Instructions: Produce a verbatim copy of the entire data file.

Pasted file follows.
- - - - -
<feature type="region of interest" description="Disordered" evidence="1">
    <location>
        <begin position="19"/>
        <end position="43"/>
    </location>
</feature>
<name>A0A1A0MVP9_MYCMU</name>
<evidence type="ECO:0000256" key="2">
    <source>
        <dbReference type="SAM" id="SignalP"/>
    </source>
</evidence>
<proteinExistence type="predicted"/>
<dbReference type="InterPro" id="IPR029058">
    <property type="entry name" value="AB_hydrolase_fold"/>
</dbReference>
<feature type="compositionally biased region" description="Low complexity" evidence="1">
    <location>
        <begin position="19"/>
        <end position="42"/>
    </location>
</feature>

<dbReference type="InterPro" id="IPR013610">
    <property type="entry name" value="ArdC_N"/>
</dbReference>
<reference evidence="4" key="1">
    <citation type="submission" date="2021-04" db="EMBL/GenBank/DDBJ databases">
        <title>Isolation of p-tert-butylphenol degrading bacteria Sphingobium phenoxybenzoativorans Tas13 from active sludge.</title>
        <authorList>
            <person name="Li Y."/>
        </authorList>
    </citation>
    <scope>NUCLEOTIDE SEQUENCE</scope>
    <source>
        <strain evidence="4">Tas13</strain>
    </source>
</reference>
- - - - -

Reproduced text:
<feature type="region of interest" description="Disordered" evidence="1">
    <location>
        <begin position="19"/>
        <end position="43"/>
    </location>
</feature>
<name>A0A1A0MVP9_MYCMU</name>
<evidence type="ECO:0000256" key="2">
    <source>
        <dbReference type="SAM" id="SignalP"/>
    </source>
</evidence>
<proteinExistence type="predicted"/>
<dbReference type="InterPro" id="IPR029058">
    <property type="entry name" value="AB_hydrolase_fold"/>
</dbReference>
<feature type="compositionally biased region" description="Low complexity" evidence="1">
    <location>
        <begin position="19"/>
        <end position="42"/>
    </location>
</feature>

<dbReference type="InterPro" id="IPR013610">
    <property type="entry name" value="ArdC_N"/>
</dbReference>
<reference evidence="4" key="1">
    <citation type="submission" date="2021-04" db="EMBL/GenBank/DDBJ databases">
        <title>Isolation of p-tert-butylphenol degrading bacteria Sphingobium phenoxybenzoativorans Tas13 from active sludge.</title>
        <authorList>
            <person name="Li Y."/>
        </authorList>
    </citation>
    <scope>NUCLEOTIDE SEQUENCE</scope>
    <source>
        <strain evidence="4">Tas13</strain>
    </source>
</reference>